The producers did make one blatant attempt to cash in on Dawn of the Dead though. The movie was known as Zombi in Italy, so the original title for this movie is Zombi 2. Neither film has any true connection other than their Italian movie titles and the fact that they both feature zombies. In America, this movie is simply known as Zombie but in other parts of the world it’s called Zombie Flesh Eaters (UK) and Woodoo (Germany).

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HorrorSoundsOfTheNightTapeSideA

Halloween SFX Cassettes of the 1980’s: Horror Sounds of the Night

maxresdefaultHorror Sounds of the Night
1986, Topstone Industries

Going back to the 1960’s there’s been all kinds of “scary” albums released full of haunting music and scary sound effects. High winds, moaning ghosts, maniacal laughing, shrieking cats and rattling chains are par for the course. It’s only recently that I’ve discovered albums such as Sounds to Make You Shiver (1974, Pickwick International Records) and Chilling, Thrilling Sounds of the Haunted House (1964, Disneyland Records). From my own childhood and for many kids growing up in the 1980’s, the one horror music/effects soundtrack that made the biggest impression was the simple looking orange-and-black cassette Horror Sounds of the Night, which was released in 1986 by Danbury, Connecticut’s very own Topstone Industries.

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Dracula Untold [Movie Review]

[WARNING: May contain spoilers. And traces of nuts.]

Dracula-Untold-Poster21Dracula Untold
2014, Universal Studios

It might’ve been 84 degrees outside but that wasn’t going to stop me from my celebration of Halloween and the fall season by going to see Dracula Untold today and then washing it down with some hot chocolate from Starbucks.

Going in, I expected this to be a decent movie but I was blown away by how awesome it was. Screw the critics; they hate everything — Dracula Untold is extremely enjoyable. As far as I’m concerned, it’s the best of any of Universal’s recent attempts at remaking their classic monsters (The Mummy series starring Brendan Fraser, Van HelsingThe Wolfman). The PG-13 rating doesn’t hold back the gore at all. You can get away with so much these days with just a PG-13 rating and this movie delivers quite a few gory and bloody moments while delivering tons of action.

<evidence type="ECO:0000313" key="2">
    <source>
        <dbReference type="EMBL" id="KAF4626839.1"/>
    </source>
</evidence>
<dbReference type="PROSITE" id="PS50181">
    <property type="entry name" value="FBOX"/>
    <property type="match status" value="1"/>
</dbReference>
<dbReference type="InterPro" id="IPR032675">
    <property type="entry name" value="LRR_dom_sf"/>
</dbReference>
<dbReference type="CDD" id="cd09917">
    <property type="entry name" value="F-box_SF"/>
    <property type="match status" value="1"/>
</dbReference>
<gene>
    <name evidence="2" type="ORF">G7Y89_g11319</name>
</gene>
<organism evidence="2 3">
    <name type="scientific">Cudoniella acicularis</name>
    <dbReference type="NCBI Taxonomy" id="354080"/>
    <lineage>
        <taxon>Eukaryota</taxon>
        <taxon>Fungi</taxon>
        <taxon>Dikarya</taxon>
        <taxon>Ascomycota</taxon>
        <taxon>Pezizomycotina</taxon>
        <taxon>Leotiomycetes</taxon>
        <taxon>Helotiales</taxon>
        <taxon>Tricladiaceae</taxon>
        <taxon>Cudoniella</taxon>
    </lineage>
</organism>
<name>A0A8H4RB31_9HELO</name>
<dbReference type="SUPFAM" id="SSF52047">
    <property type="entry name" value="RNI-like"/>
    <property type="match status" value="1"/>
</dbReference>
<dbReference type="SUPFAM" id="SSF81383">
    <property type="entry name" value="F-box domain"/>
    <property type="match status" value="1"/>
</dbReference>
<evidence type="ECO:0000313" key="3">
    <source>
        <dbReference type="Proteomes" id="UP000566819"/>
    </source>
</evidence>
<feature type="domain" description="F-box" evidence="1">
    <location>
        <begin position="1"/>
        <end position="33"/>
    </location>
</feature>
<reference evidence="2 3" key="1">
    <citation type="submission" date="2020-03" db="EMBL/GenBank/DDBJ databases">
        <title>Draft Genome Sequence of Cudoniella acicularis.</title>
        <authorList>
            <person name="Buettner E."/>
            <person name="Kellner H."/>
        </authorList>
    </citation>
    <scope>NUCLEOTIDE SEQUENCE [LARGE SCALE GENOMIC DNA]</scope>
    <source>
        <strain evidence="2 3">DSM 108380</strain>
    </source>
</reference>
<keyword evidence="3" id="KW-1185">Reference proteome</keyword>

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14 Creepy Bat-Villains Not Named the Joker

Batman has always had the most twisted villains in all of comics. So naturally it all goes hand in hand with Halloween (and Christmas as well, for some reason) and it got me thinking about putting a list together of some of Batman’s scariest villains. This is not a countdown and obviously the Joker would top the list if it was but I decided to leave the Clown Prince of Crime out of it. I wanted to concentrate on other villains that have given me the heebie-jeebies at one point or another either through their actions or their appearance.

Preston_Payne_002Clayface

I always thought the Matt Hagen version of Clayface was a pretty horrific and tragic character on Batman: The Animated Series. The original Clayface was a horror movie actor named Basil Karlo (as tribute to horror icons Basil Rathbone & Boris Karloff) but it was the third Clayface, Preston Payne (pictured above), who looked the weirdest and was psycho enough to have a relationship with a department store mannequin.

Victor_Zsasz-RedslashVictor Zsasz

A serial killer, who kills only with a knife, and he makes cut marks on his body for every person he kills. Yeah, that’s pretty horrific.